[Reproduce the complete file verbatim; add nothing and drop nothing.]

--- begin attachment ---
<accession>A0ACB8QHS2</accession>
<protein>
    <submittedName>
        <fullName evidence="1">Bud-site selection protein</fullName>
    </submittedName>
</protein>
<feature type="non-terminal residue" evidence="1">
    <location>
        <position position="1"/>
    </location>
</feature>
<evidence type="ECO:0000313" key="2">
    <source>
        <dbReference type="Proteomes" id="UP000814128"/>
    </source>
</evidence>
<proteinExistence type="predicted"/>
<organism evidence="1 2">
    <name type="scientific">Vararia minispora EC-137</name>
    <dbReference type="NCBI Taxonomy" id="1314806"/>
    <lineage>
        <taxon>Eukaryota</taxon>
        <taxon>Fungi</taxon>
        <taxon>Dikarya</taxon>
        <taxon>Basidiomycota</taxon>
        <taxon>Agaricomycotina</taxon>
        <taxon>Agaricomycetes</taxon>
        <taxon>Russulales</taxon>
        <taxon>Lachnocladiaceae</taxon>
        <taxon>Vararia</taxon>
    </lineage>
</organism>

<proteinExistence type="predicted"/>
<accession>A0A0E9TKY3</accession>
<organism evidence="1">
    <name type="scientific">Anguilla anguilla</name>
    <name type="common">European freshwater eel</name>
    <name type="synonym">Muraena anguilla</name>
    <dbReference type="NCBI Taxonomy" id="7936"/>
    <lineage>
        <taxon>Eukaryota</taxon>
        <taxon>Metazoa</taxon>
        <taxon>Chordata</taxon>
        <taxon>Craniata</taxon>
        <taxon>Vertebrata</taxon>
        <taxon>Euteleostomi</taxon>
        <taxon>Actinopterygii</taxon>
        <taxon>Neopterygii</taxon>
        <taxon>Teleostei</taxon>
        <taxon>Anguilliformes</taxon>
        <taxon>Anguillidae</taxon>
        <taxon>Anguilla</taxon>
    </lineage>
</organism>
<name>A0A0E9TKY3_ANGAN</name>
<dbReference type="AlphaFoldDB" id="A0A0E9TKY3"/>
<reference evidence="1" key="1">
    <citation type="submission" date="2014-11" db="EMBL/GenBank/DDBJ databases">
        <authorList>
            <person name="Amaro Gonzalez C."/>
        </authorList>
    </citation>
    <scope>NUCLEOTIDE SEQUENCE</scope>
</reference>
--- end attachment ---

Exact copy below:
<accession>A0ACB8QHS2</accession>
<protein>
    <submittedName>
        <fullName evidence="1">Bud-site selection protein</fullName>
    </submittedName>
</protein>
<feature type="non-terminal residue" evidence="1">
    <location>
        <position position="1"/>
    </location>
</feature>
<evidence type="ECO:0000313" key="2">
    <source>
        <dbReference type="Proteomes" id="UP000814128"/>
    </source>
</evidence>
<proteinExistence type="predicted"/>
<organism evidence="1 2">
    <name type="scientific">Vararia minispora EC-137</name>
    <dbReference type="NCBI Taxonomy" id="1314806"/>
    <lineage>
        <taxon>Eukaryota</taxon>
        <taxon>Fungi</taxon>
        <taxon>Dikarya</taxon>
        <taxon>Basidiomycota</taxon>
        <taxon>Agaricomycotina</taxon>
        <taxon>Agaricomycetes</taxon>
        <taxon>Russulales</taxon>
        <taxon>Lachnocladiaceae</taxon>
        <taxon>Vararia</taxon>
    </lineage>
</organism>

<proteinExistence type="predicted"/>
<accession>A0A0E9TKY3</accession>
<organism evidence="1">
    <name type="scientific">Anguilla anguilla</name>
    <name type="common">European freshwater eel</name>
    <name type="synonym">Muraena anguilla</name>
    <dbReference type="NCBI Taxonomy" id="7936"/>
    <lineage>
        <taxon>Eukaryota</taxon>
        <taxon>Metazoa</taxon>
        <taxon>Chordata</taxon>
        <taxon>Craniata</taxon>
        <taxon>Vertebrata</taxon>
        <taxon>Euteleostomi</taxon>
        <taxon>Actinopterygii</taxon>
        <taxon>Neopterygii</taxon>
        <taxon>Teleostei</taxon>
        <taxon>Anguilliformes</taxon>
        <taxon>Anguillidae</taxon>
        <taxon>Anguilla</taxon>
    </lineage>
</organism>
<name>A0A0E9TKY3_ANGAN</name>
<dbReference type="AlphaFoldDB" id="A0A0E9TKY3"/>
<reference evidence="1" key="1">
    <citation type="submission" date="2014-11" db="EMBL/GenBank/DDBJ databases">
        <authorList>
            <person name="Amaro Gonzalez C."/>
        </authorList>
    </citation>
    <scope>NUCLEOTIDE SEQUENCE</scope>
</reference>